How you care for your mare need not change greatly when she becomes pregnant but a few key steps will ensure that both mare and the foal stay healthy.
Assuming the mare is in good health and everything is normal, it is recommonended not to make any changes to diet or exercise for the fist four to five months of the pregnancy. In fact, a pregnant mare can be ridden up to the ninth month as long as no risk activities, such as racing or jumping, are persued. It will not harm the fetus, and the mare will benefit from the excercise. Physical activities is safe because the foal is fairly small until the last two to two months and a half of pregnancy, at which time it doubles size very quickly. Even late in preganancy, the mare should be turned out so the mare can get free excercise. This helps to offset problems that can occur with pregnancy such as swollen legs.
It is important that the mare receive an adequate supply of minerals during pregnancy. This can be given to increase the palatability of the mineral supplement.
It has been shown that mares that are plump tend to have fewer problems with pregnancy. On a body condition scale from 1 to 9 (where emaciated adn 9 very obese), it is best to have the mare at about 6 or 7 when she becomes pregnant. Plumpness helps offset the demands on the body not only during pregnancy but also during lactation and nursing. Lactating mares produce a huge amount of milk because foals nurs very frequently. If the mare is too thin during pregnancy, she may make it through the pregnancy but then not be able to produce enough milk to feed the foal.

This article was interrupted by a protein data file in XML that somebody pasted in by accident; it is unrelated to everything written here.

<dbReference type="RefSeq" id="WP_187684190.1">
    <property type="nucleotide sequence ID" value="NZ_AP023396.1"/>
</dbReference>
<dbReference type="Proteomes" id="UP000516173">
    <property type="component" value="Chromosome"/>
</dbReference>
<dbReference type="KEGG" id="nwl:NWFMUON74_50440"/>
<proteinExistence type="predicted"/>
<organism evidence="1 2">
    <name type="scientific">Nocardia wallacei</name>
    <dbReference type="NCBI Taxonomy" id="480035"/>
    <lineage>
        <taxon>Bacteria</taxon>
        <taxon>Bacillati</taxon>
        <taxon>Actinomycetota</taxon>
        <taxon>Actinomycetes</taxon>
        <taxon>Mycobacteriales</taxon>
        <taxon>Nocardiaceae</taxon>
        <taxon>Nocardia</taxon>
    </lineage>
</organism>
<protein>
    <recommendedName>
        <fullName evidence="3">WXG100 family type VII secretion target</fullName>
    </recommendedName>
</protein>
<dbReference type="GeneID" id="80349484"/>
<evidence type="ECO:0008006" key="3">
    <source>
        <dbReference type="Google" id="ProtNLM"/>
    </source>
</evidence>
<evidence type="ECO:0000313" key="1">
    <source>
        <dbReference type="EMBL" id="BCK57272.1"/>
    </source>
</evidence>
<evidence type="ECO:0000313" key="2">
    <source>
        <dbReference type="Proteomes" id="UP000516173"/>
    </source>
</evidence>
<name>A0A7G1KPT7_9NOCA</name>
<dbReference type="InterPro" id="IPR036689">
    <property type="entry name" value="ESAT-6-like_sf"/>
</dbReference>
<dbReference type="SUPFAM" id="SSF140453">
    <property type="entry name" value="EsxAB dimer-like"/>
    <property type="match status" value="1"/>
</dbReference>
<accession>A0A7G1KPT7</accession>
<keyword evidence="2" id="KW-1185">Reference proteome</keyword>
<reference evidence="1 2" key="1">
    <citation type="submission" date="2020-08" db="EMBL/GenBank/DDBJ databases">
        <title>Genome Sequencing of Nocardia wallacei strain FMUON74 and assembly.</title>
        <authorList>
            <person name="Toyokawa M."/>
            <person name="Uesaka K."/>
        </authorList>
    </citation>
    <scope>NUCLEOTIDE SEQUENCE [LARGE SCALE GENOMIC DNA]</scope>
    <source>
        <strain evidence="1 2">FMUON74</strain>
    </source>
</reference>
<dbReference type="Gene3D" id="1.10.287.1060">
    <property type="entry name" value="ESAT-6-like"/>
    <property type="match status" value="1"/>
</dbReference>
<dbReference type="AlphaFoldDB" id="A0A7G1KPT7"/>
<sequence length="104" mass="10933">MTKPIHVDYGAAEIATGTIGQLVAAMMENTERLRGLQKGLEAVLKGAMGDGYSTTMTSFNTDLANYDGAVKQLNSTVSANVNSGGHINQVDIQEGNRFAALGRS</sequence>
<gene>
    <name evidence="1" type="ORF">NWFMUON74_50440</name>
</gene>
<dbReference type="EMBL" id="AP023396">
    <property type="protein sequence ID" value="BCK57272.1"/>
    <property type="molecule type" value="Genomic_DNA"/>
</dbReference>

Before breeding, the mare should be maintained on a regular vaccination schedule, but no vaccine should be given for the first 90 days of pregnancy to avoid any interference with the development of the fetus. In the 5th, 7th, and 9th month of the pregnancy, a vaccine for Rhino pneumonitis should be given. While this disease is not often a serious problem in adult horses, it can cause abortion in some pregnant mares. It causes respiratory distress in young horses and adults.
In the last four to six weeks before the foal is born, the mare can be given a routine booster for a variety of equine diseases. This causes the mare to make new antibodies for these diseases, which she will pass to the foal in the colostrum. Colostrum antibody-containing substance are found in the milk of the mare during the first few hours of nursing. Antibodies passed to the foal in the colostrum helps the foal staying healthy during the first months of life, while its own immune system has a chance to mature.
The mare should also be maintained on a regular schedule of deworming until the last month of pregnancy, when a daily wormer can be given. This daily wormer can be given until the foal stops nursing and dramatically reduces the incidence of parasitism not only in the mare but in the foal as well.
The owmer of a pregnant horse should watch for overcrowding. The mare shouldn't have to fight for feeder space. Also, hooves need attention during pregnancy. The foal can add a great deal of weight to the mare, problems may arise with splaying of the hooves. For this reason the hooves should be kept in good condition and should be trimmed regularly.
Mares are fairly self-sufficient during pregnancy, but they do need some special attention. A little extra efford can ensure a smooth pregnancy for both the mare and the foal.